Lenovo Group Ltd. fourth-quarter revenue slumped 19 percent and profit missed analysts’ estimates as the company struggled against falling PC sales and plunging mobile shipments in China and North America.
Sales were $9.13 billion in the three months ended March, Beijing-based Lenovo said in a filing on Thursday, missing the average of analyst projections by more than $1 billion. Net income of $180 million compares with expectations for $184.9 million.
Lenovo has been struggling to revive the Motorola smartphone business it bought for $2.8 billion in 2014 as its devices lose market share in China and growth in the global industry slows. The company is focusing more on overseas markets and cutting costs after slipping outside the top five globally, compounding the challenge of a shrinking PC industry that is hurting its biggest business by sales.
“We continue to see that Lenovo holds limited advantages and lacks a coherent strategy in a slowing and competitive smartphone market,” analysts led by Ken Hui at Jefferies Hong Kong Ltd. wrote in a report. “Management should explore more drastic options.”
Lenovo shares fell as much as 3.2 percent to HK$4.82 in Hong Kong. The company’s ADRs fell 5 percent in New York overnight.
Lenovo swung to a full-year loss of $128 million compared with net income of $829 million a year earlier.
“This year was a big write-off,” said Chris Yim, an analyst at BOCOM International Holdings Co. “Fiscal 2017 is going to be profitable, but the thing is with the current PC market, and we don’t know what the current mobile lineup is going to be like, we’re not sure what kind of profit to expect."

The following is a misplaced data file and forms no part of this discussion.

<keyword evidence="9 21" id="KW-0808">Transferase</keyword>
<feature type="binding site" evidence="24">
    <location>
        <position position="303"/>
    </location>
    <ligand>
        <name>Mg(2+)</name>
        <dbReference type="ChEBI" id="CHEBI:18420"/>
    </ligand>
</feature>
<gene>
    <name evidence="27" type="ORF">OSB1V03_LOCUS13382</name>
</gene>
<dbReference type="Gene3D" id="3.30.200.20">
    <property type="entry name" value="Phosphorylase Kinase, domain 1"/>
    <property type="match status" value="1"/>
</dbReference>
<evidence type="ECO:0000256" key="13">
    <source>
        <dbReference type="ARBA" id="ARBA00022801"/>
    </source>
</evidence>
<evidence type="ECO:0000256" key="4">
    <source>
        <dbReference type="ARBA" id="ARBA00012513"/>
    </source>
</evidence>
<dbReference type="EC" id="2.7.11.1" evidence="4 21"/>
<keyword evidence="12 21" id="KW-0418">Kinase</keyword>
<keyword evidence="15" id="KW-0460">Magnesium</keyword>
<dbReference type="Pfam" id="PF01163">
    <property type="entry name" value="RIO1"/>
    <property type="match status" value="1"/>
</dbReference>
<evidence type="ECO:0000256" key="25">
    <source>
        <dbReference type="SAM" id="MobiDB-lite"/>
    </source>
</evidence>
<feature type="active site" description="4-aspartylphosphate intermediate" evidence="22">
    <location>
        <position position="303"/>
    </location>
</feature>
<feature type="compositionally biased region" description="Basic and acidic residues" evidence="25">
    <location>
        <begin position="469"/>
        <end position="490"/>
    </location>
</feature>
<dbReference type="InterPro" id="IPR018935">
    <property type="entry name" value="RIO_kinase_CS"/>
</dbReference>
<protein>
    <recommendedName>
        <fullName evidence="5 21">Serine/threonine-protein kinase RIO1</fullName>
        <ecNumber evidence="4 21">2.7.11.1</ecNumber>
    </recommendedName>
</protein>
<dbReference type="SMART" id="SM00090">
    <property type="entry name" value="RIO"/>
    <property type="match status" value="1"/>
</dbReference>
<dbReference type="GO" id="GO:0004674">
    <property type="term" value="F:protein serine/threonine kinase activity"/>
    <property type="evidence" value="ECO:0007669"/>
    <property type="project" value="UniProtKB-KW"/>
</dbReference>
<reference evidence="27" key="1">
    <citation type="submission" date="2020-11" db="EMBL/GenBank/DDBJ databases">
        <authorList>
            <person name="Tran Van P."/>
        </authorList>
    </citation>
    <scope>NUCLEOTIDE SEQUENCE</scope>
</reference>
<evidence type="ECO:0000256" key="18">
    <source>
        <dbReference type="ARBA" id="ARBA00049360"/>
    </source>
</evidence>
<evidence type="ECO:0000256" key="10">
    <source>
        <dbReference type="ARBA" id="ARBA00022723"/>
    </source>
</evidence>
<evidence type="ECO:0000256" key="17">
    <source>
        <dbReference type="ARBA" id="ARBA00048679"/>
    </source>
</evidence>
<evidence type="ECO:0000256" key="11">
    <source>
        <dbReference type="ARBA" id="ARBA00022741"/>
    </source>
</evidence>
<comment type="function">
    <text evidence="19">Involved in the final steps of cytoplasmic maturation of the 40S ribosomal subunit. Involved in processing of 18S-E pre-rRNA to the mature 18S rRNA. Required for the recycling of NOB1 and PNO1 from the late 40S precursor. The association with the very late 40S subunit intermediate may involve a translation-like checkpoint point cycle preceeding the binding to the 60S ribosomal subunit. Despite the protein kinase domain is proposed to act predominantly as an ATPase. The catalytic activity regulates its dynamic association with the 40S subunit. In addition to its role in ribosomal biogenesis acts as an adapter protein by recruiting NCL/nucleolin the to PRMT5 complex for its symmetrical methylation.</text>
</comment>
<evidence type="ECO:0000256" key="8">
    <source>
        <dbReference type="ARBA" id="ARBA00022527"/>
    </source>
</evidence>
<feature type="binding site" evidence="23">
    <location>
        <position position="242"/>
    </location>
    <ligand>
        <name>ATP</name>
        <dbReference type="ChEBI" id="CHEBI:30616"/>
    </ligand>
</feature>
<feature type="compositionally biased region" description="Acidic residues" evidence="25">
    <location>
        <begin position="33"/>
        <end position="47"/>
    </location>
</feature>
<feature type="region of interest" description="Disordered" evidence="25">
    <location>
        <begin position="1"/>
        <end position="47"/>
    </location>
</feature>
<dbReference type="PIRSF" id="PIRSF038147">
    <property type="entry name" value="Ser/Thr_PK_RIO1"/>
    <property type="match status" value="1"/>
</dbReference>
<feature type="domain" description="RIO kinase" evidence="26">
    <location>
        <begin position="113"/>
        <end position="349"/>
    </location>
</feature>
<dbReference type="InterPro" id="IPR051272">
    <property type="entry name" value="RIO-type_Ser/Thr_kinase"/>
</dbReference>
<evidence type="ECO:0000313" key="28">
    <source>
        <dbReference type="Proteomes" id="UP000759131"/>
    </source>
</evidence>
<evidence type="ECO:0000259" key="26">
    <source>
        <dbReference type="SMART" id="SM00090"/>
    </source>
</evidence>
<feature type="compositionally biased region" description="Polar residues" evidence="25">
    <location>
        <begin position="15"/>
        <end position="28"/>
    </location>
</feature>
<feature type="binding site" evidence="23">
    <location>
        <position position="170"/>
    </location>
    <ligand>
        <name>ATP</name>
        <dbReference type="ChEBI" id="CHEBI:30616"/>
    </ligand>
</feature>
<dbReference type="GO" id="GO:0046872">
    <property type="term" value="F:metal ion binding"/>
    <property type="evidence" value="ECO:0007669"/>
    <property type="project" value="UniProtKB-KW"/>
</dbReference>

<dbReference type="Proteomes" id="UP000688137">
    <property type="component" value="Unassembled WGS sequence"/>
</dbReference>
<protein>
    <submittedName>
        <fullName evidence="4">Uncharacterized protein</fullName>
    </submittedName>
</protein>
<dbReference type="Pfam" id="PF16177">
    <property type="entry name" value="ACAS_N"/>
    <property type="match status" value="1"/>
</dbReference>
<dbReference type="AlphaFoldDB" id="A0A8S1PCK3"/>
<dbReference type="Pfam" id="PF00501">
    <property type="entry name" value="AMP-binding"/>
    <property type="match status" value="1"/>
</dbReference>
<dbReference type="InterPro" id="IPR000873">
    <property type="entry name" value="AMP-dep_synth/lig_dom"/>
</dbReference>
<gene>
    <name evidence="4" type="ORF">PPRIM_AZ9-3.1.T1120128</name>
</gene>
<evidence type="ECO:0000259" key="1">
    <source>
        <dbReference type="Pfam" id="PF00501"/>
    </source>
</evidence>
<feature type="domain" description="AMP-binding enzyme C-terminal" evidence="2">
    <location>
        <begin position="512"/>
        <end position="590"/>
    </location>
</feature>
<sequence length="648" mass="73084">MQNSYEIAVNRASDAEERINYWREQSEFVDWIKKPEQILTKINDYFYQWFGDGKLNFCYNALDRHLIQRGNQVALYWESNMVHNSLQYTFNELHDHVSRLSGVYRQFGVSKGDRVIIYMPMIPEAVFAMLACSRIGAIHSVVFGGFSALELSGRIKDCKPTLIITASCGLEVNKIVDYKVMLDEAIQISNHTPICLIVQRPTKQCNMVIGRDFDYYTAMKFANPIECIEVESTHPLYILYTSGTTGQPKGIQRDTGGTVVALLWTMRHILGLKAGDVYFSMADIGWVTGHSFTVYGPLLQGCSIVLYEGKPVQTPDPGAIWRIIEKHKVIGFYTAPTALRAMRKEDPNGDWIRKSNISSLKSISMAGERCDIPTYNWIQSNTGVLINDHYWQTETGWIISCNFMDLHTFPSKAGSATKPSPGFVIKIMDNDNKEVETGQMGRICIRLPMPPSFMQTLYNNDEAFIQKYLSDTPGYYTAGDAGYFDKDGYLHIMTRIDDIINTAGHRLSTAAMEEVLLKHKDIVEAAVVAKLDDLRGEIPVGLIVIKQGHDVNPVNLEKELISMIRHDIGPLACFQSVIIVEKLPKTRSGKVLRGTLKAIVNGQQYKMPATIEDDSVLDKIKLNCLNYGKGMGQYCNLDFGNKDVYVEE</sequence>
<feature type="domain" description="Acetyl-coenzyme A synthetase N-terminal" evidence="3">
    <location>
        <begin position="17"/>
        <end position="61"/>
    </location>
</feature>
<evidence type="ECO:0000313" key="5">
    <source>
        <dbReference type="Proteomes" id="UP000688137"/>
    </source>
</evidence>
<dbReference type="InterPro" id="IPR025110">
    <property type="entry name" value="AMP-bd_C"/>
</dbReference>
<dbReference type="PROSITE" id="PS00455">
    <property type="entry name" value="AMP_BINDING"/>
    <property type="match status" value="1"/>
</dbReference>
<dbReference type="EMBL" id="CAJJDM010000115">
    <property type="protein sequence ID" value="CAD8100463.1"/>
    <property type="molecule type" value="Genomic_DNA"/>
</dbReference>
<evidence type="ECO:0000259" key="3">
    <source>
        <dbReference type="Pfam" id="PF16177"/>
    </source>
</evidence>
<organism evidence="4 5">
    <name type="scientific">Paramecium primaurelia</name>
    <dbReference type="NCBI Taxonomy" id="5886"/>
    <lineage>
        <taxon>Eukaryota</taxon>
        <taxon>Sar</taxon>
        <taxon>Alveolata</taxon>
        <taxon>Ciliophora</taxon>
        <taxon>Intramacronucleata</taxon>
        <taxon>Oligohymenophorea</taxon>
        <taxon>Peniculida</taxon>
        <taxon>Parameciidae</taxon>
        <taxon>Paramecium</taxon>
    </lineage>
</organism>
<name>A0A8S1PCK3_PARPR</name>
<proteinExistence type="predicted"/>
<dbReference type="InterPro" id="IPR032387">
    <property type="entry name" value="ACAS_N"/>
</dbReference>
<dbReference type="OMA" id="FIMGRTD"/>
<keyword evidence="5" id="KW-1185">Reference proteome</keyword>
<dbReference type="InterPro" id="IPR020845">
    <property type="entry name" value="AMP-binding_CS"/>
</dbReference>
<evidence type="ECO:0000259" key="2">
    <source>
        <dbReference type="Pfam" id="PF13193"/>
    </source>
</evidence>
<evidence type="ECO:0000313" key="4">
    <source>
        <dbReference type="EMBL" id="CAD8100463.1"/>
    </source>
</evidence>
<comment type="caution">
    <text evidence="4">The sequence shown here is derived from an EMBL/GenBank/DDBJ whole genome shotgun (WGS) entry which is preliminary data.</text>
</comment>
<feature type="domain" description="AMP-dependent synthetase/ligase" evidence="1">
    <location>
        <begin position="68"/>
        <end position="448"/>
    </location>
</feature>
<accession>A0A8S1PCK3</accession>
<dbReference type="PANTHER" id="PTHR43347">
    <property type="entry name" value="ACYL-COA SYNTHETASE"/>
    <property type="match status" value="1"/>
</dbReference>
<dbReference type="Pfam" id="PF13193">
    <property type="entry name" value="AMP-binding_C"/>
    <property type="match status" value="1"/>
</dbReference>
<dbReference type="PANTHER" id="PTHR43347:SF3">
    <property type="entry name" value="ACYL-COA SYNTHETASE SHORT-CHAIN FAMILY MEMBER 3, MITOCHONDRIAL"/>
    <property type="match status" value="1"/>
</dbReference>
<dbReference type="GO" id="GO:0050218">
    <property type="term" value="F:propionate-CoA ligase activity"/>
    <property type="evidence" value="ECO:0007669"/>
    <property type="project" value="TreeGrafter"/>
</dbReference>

Lenovo struck the Motorola deal to bulk up in smartphones at a time when the Chinese market was surging. That growth has since slowed, compounding the challenge of turning around the business. The company needs to build a smartphone business that can withstand industry fluctuations like it does in PCs, Chief Financial Officer Wong Wai Ming.
“It probably will take a little bit longer for us to build a foundation, not only in the rest of the world but also in China,” the CFO said in an interview with Bloomberg TV.
The company said the markets where it operates will remain challenging in the short term. Shipments of smartphones fell 13 percent compared to a year earlier to 66 million handsets thanks to slumps in China and the US.
Chief Executive Officer Yang Yuanqing is eliminating jobs while seeking to make the company’s devices more competitive. The company said cost savings of $690 million were achieved in the second half and it’s on pace to achieve its annualized target of $1.35 billion.
Yang said the company has had problems integrating Motorola into the Lenovo business and that’s an issue they need to address.